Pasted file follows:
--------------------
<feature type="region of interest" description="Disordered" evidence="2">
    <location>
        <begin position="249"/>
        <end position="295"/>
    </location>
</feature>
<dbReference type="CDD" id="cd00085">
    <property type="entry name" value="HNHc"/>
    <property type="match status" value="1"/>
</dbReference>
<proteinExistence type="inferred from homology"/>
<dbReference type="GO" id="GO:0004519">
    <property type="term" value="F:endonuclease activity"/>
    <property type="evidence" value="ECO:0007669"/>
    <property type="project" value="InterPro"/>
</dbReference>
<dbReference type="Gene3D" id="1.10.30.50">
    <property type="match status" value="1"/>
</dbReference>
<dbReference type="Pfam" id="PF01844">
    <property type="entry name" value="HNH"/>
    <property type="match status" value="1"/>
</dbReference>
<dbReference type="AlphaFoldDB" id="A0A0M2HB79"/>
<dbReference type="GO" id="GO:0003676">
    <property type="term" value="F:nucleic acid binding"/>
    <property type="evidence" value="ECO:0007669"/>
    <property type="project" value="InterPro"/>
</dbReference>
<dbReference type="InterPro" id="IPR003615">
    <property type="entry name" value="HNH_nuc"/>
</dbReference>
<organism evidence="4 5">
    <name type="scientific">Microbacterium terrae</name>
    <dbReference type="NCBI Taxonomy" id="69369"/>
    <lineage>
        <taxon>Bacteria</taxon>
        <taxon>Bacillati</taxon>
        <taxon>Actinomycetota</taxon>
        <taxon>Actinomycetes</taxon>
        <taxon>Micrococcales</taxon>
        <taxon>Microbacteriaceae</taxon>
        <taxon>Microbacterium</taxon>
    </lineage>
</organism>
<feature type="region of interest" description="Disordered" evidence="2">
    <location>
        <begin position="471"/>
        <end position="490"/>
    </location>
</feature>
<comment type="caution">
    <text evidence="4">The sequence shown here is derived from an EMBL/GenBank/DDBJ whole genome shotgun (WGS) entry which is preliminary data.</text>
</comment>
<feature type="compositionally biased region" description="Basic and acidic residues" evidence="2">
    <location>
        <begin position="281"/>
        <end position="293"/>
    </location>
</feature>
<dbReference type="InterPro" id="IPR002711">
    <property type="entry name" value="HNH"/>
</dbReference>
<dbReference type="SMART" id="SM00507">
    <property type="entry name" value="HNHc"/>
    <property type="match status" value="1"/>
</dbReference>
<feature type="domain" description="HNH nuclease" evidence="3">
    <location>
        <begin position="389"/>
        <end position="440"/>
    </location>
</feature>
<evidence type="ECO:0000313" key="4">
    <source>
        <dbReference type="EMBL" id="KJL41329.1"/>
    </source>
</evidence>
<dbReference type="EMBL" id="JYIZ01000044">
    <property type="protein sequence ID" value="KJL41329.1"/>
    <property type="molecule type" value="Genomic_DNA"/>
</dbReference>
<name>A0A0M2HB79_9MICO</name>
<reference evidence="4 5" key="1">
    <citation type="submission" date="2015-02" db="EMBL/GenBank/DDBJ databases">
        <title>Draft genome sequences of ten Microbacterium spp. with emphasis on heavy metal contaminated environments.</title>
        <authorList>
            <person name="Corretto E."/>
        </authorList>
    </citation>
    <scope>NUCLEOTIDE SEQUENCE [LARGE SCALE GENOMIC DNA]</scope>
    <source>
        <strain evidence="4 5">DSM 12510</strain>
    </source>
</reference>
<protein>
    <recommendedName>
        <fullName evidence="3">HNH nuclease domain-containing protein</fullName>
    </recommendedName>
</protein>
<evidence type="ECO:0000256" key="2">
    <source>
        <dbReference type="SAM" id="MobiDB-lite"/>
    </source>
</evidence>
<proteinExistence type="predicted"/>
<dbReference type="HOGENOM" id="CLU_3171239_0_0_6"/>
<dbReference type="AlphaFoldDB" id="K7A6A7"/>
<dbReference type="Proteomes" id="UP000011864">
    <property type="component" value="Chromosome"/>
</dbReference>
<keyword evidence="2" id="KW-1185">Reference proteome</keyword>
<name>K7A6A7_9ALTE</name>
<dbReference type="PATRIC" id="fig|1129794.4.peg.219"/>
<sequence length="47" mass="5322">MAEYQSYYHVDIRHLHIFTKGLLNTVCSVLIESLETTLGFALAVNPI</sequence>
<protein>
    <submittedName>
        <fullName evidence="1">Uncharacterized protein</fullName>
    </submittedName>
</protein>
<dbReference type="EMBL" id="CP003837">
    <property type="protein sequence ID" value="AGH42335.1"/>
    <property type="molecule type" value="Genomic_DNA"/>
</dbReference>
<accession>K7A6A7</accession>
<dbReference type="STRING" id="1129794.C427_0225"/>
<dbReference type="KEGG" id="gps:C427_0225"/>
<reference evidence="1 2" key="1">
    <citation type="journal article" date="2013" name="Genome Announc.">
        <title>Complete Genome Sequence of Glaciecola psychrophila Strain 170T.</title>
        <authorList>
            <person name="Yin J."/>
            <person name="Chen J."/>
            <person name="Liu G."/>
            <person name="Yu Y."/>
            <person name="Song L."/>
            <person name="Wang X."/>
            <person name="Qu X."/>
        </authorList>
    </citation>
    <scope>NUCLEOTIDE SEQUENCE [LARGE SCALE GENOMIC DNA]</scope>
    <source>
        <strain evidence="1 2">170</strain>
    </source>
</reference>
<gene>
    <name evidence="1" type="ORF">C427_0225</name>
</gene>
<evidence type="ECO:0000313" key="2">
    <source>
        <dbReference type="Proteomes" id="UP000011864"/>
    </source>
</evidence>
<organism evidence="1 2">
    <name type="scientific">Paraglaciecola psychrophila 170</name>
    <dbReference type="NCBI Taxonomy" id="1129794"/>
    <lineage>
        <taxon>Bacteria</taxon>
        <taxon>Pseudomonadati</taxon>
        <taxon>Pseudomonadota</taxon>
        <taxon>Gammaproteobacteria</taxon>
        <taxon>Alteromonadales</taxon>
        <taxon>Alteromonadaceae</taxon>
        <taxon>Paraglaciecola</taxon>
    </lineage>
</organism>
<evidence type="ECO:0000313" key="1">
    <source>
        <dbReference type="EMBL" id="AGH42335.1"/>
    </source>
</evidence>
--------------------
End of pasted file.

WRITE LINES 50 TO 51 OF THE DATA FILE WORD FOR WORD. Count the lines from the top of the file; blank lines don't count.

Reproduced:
    </location>
</feature>